China's new relationship with the United States has helped create an unexpected economic and social boom along its strategic southeast coast, laying the groundwork for a breakthrough in relations with anticommunist Taiwan just 10 miles away.

Wen Fushan, vice governor of what for years had been the closed, fear-ridden coastal province of Fujian (Fukien), said here that since 1977 industry has grown more than 6 percent and trade more than doubled in a flurry of port openings and capitalist-style economic experiments. Wen spoke to 24 Peking-based journalists, apparently the first group of foreign reporters to visit this strife-torn province in at least 3 years.

These changes could have a far-reaching psychological impact on the residents of Taiwan, about 80 percent of whom trace their ancestry to, and speak the same dialect as, southern Fujjan. Some officials in the Nationalist Chinese government on Taiwan have already expressed interest privately to visitors in reopening postal links and allowing family visits to the mainland.

Fujian's international ocean trade, after flourishing for 1,000 years, virtually disappeared with the Japanese invasion in the late 1930s. After the Japanese left, a Chinese civil war began immediately. It continued off the Fujian coast long after the Communist took over the mainland in 1949.

Fujian's well-situated port here at Xiamen (Amoy) languished for fear of interference from Taiwan warships and shelling from the Nationalist-held off-shore islands of Quemoy and Matsu. The security-conscious atmosphere smothered the economy and produced some of China's cruelest persecution and bloodiest factional fighting during the late 1960s Cultural Revolution.

But the new era of U.S.-China relations, culminating in full diplomatic ties a year ago, have allowed an end to sporadic shelling off the Fujian coast by both sides and eased fears of any threat to shipping. Peking has suddenly seen a political and economic bonanza in this hilly province with a coast-line full of good harbors.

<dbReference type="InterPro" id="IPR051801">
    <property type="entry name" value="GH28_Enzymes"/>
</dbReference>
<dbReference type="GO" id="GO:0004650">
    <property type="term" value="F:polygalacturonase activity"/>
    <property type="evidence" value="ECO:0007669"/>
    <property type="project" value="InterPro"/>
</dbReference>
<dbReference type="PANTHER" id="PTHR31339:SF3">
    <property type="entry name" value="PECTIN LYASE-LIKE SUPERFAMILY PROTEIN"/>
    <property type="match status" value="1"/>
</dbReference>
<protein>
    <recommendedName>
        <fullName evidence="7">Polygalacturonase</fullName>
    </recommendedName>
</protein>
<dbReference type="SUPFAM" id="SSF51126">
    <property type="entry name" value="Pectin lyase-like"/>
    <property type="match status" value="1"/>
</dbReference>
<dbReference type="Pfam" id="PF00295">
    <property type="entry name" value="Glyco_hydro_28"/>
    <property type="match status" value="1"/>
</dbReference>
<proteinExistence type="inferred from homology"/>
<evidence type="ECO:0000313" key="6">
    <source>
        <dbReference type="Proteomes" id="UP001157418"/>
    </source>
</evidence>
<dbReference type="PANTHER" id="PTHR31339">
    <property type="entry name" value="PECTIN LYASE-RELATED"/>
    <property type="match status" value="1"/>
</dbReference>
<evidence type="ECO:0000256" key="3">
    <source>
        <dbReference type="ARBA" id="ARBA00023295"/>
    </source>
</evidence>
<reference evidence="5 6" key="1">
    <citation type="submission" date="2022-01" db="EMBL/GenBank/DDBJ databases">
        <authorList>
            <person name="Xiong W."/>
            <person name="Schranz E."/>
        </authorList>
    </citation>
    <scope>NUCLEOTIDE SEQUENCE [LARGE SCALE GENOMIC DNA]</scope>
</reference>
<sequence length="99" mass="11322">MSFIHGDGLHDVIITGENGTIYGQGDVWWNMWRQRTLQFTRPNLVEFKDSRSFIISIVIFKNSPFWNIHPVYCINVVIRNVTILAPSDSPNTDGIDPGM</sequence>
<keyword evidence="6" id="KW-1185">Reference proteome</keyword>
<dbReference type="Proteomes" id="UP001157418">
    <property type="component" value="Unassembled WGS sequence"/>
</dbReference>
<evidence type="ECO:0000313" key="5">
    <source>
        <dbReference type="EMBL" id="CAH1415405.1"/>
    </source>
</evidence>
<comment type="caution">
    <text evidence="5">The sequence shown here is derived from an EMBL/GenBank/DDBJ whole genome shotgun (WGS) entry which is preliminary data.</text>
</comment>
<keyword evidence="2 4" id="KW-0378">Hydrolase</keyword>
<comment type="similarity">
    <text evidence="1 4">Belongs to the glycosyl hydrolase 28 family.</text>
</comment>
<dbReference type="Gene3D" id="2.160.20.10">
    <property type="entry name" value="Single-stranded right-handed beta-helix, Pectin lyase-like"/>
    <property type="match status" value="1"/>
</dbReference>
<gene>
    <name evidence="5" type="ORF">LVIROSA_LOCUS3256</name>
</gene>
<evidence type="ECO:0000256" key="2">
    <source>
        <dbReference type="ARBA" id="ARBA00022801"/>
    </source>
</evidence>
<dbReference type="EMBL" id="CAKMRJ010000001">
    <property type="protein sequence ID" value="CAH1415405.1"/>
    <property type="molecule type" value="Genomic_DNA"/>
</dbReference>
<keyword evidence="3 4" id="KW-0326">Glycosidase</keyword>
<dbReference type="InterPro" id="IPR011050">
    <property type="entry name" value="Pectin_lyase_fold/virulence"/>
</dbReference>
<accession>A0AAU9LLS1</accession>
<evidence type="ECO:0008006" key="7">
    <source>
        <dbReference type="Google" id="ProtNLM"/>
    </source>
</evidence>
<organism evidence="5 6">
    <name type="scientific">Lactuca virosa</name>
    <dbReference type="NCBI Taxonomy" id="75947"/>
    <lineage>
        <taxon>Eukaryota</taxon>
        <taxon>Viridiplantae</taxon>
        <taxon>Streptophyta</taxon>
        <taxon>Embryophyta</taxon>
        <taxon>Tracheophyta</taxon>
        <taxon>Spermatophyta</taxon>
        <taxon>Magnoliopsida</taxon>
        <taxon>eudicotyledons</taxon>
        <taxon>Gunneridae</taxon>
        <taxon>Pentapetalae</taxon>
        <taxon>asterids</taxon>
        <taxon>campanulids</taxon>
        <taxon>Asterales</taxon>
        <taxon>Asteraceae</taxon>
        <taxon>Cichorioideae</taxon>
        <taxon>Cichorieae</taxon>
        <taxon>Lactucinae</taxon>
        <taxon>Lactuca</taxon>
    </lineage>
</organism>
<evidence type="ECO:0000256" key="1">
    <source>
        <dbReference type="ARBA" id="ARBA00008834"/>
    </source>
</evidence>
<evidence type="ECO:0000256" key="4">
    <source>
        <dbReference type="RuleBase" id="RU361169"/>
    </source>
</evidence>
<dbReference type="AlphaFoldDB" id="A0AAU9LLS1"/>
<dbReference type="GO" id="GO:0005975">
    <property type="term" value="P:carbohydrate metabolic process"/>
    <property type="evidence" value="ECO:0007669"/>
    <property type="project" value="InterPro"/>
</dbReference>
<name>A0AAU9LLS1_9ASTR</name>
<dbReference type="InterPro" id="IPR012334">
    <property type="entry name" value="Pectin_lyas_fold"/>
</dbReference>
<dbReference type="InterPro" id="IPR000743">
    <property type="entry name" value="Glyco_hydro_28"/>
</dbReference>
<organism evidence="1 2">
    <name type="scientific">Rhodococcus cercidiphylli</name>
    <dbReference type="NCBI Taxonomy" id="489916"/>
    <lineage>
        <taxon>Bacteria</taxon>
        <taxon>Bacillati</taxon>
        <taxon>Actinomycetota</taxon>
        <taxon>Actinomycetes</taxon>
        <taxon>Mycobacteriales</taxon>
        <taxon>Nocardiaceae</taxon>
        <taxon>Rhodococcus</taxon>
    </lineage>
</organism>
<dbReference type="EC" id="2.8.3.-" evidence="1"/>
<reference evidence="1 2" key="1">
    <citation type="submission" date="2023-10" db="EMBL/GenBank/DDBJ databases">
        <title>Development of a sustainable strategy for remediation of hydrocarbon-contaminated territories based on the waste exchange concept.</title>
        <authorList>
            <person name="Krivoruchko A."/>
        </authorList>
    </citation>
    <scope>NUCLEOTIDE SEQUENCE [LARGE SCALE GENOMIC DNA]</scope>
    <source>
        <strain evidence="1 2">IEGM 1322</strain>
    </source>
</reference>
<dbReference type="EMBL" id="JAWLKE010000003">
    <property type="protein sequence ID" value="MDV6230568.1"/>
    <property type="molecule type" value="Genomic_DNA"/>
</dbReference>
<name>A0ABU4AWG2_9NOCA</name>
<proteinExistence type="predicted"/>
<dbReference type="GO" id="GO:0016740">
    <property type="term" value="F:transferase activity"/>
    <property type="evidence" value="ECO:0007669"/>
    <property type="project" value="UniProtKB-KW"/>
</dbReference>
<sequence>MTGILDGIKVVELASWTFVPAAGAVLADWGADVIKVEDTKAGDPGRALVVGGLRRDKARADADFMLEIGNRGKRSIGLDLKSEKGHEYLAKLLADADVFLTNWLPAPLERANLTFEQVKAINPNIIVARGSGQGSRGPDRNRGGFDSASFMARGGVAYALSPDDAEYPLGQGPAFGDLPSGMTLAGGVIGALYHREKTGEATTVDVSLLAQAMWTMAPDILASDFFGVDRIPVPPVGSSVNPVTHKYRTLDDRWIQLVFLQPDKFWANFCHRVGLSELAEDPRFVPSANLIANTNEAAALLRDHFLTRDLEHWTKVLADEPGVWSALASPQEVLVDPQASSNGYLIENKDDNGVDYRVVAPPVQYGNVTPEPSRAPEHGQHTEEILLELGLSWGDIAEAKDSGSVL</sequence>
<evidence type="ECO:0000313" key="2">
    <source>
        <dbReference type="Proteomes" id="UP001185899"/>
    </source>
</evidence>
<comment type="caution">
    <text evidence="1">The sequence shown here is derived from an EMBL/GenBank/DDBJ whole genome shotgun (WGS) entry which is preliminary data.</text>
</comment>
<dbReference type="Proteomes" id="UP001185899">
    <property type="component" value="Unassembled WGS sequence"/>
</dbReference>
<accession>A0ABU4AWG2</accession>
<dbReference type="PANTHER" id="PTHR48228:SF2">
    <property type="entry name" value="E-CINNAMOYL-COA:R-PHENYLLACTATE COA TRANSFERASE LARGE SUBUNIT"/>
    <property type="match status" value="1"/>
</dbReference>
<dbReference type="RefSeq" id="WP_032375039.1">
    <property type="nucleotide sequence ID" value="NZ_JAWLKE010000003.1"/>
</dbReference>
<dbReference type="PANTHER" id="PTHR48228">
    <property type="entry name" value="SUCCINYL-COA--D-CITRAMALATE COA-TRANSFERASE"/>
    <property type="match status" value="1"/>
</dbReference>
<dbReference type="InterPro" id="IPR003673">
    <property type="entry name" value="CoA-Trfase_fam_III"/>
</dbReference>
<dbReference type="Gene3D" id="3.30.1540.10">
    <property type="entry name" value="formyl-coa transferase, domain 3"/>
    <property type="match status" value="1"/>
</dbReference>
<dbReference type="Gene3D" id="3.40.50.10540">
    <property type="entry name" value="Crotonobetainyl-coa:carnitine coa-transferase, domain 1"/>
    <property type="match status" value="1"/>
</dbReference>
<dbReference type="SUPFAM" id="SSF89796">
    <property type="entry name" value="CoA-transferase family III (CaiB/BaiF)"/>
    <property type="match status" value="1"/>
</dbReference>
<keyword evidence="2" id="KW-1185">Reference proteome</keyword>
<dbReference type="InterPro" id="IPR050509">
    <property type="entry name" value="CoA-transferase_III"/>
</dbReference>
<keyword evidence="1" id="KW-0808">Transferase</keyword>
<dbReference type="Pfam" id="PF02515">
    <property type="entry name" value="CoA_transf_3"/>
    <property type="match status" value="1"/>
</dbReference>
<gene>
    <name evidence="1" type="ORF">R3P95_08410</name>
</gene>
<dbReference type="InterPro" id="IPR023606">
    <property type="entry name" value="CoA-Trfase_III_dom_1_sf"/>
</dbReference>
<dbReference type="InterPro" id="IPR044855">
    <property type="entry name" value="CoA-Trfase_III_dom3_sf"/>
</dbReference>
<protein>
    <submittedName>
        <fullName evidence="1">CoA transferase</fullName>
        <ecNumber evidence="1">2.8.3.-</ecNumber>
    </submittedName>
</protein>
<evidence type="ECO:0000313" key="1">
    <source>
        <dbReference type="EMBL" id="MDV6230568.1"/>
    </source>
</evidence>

Fujian has been granted unusual economic autonomy by the pragmatic political successors of the more orthodox late chairman Mao Tse-tung. Fuxhous and Xiamen ports are blossoming with elaborate plans for deep water wharves and "import-export" centers for duty-free processing of imported materials. About 20 docking areas are being opened for small boat traffic up and down the coast.

About 40 percent of Fujian's population of 24 million have relatives living overseas, but these foreign connections have ceased to be grounds for political discrimination here. Religious freedoms for the relatively numerous Buddhists and Christians here have begun to return.

New brick houses and apartment buildings can be seen under construction throughout this provincial capital. Some new buildings in the province are being designed expressly as overseas Chinese retirement homes, or for their relatives here to enjoy. All these developments bear on China's efforts to return Taiwan to mainland control.

If the new economic boom uplifts the still low living standards here to a level closer to that enjoyed on Taiwan, and if the increased religious freedoms and capitalist economic experiments can reduce Taiwanese fears of mainland communism, then some future reunion of Taiwan, and mainland China may be possible, Chinese on both sides of the strait say.

Wen, the 52-year-old vice governor, said, "In ancient times Taiwan used to be a prefecture of Fujian . . . According to some historical records, people started to cross the strait to settle in Taiwan in 230 B.C.